All about Equine Splints!

Splintex Silver_small

Splints manifest themselves as swellings and bony enlargements located on the splint bones on both forelegs and hindlegs of horses.

According to Veterinary Partner Linda Belton of the George Veterinary Group, in certain cases, a serious splint can cause long-term chronic lameness, and they are also considered a significant blemish in the show-ring.

What is a splint?

The splint bones on inside and outside of the cannon bone are largely non-weightbearing. The splint bones are attached to the cannon bone by the interosseus ligament, and tearing of this ligament through either internal trauma such as fast exercise, or external trauma, such as a fracture of the splint bone, results in inflammation in the ligament, which leads to proliferative bone growth and a hard lump on the cannon bone.

Treatment

We distribute and recommend a topical product called Splintex’. It is retailed by many firms, including Clippersharp in Devon, longstanding fans of this excellent brand.

Fresh splints are best treated topically with Splintex Silver and gauze or cotton bandage. (Leg brush included when this is purchased by retailers for sale.) Elimination of the fresh splint may occur as early as three five day cycles, although some cases require additional treatment. Horses with hot splints should receive complete rest, with exercise limited to hand walking.

Cold splints are best treated topically with Splintex Gold – with bandaging optional. (Leg brush included when purchased by retailers for sale). At approximately 20 days into treatment, the enlargements appear to flatten, with dramatic reduction of the splint as early as 30 days. Treatment should be continued to achieve complete elimination. Horses with cold splints may follow their daily routines without interruption, unless lameness is present.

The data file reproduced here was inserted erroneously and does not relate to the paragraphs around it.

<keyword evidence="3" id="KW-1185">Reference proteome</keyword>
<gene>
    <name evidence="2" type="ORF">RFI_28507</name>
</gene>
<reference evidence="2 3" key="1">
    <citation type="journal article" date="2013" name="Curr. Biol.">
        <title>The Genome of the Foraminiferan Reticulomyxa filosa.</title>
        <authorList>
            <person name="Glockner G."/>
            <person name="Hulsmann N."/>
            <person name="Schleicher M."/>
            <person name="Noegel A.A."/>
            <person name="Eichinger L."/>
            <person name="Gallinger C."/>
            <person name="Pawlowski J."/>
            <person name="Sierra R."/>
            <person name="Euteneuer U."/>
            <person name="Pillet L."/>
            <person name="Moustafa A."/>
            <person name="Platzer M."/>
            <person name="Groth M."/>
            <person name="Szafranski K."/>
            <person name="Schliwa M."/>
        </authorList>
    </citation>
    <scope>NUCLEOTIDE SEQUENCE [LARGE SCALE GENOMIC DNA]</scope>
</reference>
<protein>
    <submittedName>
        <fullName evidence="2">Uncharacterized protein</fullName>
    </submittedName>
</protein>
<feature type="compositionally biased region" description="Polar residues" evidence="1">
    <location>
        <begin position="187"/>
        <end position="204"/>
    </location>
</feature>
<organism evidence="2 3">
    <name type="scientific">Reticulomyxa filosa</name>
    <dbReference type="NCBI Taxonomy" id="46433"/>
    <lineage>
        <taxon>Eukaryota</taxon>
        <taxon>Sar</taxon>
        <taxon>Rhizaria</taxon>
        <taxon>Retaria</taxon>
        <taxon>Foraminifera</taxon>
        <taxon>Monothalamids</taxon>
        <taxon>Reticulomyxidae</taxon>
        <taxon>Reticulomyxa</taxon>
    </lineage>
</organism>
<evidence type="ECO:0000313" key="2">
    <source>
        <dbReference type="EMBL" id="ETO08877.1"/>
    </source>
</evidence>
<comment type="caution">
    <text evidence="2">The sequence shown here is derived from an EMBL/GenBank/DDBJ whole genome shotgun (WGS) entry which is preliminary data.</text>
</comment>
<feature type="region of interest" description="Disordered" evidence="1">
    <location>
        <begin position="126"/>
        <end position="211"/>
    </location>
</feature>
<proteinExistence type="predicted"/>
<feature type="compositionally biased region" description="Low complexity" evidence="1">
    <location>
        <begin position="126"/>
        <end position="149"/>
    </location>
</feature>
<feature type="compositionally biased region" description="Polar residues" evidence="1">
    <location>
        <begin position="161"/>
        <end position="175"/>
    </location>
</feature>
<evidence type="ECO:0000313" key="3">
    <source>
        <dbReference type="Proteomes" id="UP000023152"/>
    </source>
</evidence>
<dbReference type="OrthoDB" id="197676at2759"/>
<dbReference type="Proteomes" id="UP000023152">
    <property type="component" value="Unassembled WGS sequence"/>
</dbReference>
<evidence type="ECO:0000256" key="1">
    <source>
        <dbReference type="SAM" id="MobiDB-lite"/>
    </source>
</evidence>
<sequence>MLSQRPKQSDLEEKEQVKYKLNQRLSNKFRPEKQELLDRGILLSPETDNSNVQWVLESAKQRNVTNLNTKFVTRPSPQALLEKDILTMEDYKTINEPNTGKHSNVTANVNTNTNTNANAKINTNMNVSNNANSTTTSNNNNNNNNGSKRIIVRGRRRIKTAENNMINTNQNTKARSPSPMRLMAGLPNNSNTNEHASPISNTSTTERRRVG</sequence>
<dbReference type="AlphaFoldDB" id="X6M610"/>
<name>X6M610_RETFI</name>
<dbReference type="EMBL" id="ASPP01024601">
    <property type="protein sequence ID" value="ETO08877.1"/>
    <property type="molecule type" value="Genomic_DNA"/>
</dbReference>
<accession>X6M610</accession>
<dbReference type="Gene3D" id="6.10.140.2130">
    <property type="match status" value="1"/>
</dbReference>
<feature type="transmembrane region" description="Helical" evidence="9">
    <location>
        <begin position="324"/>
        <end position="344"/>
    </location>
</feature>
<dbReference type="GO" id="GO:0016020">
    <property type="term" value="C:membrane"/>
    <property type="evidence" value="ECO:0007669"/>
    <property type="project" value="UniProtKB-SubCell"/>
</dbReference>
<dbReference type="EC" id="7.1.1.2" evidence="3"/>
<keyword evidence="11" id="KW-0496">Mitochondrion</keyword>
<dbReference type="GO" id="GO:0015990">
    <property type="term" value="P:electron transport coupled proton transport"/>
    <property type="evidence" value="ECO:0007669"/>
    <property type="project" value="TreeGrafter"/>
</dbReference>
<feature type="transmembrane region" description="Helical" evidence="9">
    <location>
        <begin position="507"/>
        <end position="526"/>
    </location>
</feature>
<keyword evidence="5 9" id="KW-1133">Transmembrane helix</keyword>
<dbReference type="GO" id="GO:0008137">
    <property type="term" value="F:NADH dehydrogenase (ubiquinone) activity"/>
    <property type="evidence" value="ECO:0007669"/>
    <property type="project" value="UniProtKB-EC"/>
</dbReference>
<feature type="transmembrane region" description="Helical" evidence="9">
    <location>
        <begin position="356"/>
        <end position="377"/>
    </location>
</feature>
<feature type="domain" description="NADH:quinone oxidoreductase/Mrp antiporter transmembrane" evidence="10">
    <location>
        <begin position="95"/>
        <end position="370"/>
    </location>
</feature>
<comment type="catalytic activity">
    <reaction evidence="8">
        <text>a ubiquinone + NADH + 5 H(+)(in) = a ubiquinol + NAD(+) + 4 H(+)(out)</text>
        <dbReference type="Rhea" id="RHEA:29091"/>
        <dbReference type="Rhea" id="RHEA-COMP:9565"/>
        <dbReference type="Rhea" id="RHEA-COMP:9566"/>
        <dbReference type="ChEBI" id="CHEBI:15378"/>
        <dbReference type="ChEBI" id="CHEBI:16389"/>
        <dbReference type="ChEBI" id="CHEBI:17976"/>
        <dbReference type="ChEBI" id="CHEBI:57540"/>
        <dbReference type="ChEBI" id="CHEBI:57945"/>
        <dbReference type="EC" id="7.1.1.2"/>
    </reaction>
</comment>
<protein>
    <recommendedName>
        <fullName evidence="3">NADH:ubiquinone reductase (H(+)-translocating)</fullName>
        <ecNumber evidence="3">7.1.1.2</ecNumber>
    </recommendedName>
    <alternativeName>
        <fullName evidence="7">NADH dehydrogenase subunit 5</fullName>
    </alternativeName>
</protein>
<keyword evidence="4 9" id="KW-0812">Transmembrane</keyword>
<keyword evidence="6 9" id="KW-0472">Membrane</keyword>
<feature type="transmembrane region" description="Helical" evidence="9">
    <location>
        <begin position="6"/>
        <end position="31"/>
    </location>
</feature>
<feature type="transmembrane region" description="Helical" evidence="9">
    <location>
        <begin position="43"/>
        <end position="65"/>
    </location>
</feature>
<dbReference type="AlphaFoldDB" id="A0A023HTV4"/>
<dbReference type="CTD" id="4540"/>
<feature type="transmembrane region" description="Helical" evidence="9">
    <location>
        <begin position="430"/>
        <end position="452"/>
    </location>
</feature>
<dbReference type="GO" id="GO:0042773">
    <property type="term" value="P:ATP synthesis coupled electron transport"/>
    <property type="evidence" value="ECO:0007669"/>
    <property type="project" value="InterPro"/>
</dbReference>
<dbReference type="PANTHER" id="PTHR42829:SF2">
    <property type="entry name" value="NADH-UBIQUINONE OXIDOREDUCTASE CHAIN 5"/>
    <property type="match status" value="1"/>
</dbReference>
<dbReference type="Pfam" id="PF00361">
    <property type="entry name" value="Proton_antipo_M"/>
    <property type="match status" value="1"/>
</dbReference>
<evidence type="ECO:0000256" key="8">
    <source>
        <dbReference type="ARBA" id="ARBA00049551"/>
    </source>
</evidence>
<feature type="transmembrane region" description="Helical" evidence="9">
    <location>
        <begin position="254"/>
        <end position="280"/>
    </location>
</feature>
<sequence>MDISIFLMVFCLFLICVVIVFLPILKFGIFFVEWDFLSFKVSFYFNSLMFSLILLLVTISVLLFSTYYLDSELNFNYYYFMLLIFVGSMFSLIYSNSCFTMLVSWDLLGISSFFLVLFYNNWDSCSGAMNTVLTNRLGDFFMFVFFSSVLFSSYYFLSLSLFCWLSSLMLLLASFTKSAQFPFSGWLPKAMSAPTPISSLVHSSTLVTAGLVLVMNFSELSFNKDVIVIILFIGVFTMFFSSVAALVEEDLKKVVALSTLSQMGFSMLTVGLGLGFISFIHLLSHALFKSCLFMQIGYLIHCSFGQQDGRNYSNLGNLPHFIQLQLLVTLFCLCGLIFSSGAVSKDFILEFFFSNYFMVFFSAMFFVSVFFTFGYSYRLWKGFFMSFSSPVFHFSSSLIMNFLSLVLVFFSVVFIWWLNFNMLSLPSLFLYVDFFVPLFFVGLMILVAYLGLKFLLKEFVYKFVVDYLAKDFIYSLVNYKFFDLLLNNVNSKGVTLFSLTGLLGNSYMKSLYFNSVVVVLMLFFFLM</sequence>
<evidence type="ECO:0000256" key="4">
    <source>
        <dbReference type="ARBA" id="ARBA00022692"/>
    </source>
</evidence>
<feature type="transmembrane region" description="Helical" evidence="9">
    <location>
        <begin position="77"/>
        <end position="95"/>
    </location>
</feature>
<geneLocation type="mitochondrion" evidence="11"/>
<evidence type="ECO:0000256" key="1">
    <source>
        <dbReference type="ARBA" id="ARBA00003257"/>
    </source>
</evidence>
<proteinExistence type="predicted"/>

Splintex is manufactured by Horse Systems Inc.

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How to deal with splints…

3or4wkslaterAs the warmer weather comes up and the ground dries out it is prime time for splints to develop. Not only are these unsightly, they can cause pain and discomfort when forming which may lead to frustrating time off. Not ideal in the midst of the competition season!

Splints manifest themselves as swellings and bony enlargements located on the splint bones on both forelegs and hindlegs of horses.

Tips to prevent splints…  

  • Avoid excessive concussion and strain especially with young horses.
  • Maintain hooves properly.
  • Feed nutritionally balances grains and forages especially to young horses. Alfalfa is a good feed. However, it is best to feed alfalfa only in grass mixtures to rapidly growing horses.

Treatment of splints… 
Fresh splints are best treated topically with Silver Splintex t.m. and gauze or cotton bandage. (Leg brush included.) Elimination of the fresh splint may occur as early as 3 five day cycles, although some cases require additional treatment. Horses with hot splints should receive lay-up or complete rest with exercise limited to hand walking.

Cold splints are best treated topically with Gold Splintex t.m., bandaging optional. At approximately 20 days the enlargements appear to flatten with dramatic reduction of the splint as early as 30 days. Treatment should be continued to achieve complete elimination. Horses with cold splints may follow their daily routines without interruption unless lameness is present.

To find out how to purchase Splintex by visiting http://www.worldwidetack.com